Thursday, 12 March 2009

Local History

Local history sometimes gets a bad press with historians. Perhaps it's just that it happens to be the sort of historical research less likely to be undertaken by the academic than the interested amateur. Perhaps it is because it is in some respects the natural successor to the work of antiquarians, which has often been superceded. Perhaps it's just a feeling that history should be big, important, and concerned with more than when a local town got its buildings.

This attitude, thankfully, is far from universal. For me, history, as with any form of "storytelling" art, should be at least partly about comprehending the world around you. It should also follow interest as much as a potentially mistaken sense of what is important. Local history seems important to both processes.

There are, moreover, some excellent examples of it out there. While the precise pieces in question obviously vary considerably from place to place, the revised editions of the Victoria County Histories are always a good place to start for English places. That said, it's important to treat any work on local history (though also any history book) with care. Some of it is done with love and skill, but there are always examples around that are poorly researched, willing to present anecdotal evidence as fact, and generally terrible. The best way of sorting out which is which is probably to ask your nearest local history society.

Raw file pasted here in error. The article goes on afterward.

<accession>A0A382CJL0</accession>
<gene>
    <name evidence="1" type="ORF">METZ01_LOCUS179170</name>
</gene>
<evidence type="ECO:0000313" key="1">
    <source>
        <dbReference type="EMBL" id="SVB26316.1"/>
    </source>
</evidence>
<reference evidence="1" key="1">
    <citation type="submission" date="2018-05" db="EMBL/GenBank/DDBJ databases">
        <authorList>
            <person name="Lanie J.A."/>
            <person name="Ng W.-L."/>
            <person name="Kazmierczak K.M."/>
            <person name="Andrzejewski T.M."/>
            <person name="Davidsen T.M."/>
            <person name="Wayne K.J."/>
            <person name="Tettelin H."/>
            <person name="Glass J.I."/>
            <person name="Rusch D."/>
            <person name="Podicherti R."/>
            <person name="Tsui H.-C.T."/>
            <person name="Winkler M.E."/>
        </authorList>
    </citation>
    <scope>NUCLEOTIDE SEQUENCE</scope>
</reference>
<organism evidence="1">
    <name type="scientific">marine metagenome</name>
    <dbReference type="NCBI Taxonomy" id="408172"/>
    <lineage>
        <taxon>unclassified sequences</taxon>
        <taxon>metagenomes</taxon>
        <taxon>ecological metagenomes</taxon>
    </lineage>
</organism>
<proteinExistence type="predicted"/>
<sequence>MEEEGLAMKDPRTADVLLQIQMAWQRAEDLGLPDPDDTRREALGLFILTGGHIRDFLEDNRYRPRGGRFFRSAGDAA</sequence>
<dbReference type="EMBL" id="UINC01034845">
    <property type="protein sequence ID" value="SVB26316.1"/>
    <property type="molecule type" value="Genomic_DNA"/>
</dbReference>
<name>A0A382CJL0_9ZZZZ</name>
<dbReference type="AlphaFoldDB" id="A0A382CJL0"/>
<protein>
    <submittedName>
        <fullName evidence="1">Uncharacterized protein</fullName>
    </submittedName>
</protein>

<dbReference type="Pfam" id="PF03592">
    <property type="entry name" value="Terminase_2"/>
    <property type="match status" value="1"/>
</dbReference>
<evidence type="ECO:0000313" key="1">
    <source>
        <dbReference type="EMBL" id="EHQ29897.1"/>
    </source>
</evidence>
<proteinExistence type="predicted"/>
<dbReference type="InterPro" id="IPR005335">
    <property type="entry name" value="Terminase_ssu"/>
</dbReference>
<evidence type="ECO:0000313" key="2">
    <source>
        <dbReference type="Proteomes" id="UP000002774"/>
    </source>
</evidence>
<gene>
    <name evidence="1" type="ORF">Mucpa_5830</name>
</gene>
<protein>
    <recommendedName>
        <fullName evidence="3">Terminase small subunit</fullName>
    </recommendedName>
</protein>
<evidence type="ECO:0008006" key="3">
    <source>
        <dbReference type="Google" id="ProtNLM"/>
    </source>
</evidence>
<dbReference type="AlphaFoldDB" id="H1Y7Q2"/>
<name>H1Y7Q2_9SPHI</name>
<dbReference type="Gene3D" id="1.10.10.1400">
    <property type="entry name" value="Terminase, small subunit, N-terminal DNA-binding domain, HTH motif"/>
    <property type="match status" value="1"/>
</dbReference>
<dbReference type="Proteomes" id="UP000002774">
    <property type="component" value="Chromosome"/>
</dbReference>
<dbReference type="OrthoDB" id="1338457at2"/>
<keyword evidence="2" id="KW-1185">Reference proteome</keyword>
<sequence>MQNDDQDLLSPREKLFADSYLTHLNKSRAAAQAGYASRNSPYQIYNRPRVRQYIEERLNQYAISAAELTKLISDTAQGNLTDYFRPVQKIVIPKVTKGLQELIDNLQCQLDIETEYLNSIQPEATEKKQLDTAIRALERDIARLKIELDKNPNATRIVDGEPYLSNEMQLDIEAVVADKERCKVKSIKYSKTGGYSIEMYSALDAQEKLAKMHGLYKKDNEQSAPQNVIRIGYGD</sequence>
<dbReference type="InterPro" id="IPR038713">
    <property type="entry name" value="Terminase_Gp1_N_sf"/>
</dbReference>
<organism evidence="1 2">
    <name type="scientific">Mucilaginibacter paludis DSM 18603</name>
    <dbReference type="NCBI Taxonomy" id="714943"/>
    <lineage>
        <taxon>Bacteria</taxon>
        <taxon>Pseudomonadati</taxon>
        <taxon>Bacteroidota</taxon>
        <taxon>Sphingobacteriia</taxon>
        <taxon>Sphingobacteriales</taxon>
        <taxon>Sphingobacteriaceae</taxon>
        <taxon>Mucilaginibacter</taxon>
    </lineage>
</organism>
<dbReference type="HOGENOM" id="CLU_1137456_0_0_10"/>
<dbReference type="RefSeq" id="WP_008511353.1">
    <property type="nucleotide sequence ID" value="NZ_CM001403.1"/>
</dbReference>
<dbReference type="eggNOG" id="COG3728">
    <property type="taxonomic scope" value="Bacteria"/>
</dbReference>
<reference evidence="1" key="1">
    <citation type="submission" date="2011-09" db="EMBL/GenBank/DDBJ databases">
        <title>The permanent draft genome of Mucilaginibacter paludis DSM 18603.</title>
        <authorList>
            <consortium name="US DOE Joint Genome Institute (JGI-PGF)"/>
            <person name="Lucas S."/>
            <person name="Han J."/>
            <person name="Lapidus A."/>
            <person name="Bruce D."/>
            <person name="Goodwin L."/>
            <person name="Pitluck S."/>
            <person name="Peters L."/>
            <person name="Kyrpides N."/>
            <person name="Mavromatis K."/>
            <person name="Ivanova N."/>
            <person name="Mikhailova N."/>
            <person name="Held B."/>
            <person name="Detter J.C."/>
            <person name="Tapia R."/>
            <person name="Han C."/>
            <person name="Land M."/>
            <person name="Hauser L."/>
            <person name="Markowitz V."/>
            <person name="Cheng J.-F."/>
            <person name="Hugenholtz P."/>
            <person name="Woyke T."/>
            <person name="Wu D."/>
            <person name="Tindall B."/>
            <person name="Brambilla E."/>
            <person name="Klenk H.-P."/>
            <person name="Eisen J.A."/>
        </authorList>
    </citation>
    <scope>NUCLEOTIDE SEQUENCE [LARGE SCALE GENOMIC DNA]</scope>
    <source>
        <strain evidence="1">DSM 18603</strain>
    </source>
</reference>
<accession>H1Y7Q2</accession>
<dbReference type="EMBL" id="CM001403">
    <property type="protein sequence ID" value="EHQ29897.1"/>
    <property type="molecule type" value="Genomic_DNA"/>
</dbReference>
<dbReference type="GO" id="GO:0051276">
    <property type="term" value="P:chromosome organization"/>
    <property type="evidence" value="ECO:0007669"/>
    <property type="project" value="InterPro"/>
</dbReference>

2 comments:

Dave King said...

I had not realised that local history had such a poor image among historians. Shame on them. Social history I find more interesting than political (on the whole), and local history is often rich in that.

stu said...

Not always, and the better university history departments usually get involved in the local history of their area with night courses and so on.

But there is a tendency to see the occasional badly written pamphlet on the area as typical. A tendency to see 'amateur' as 'amateurish'.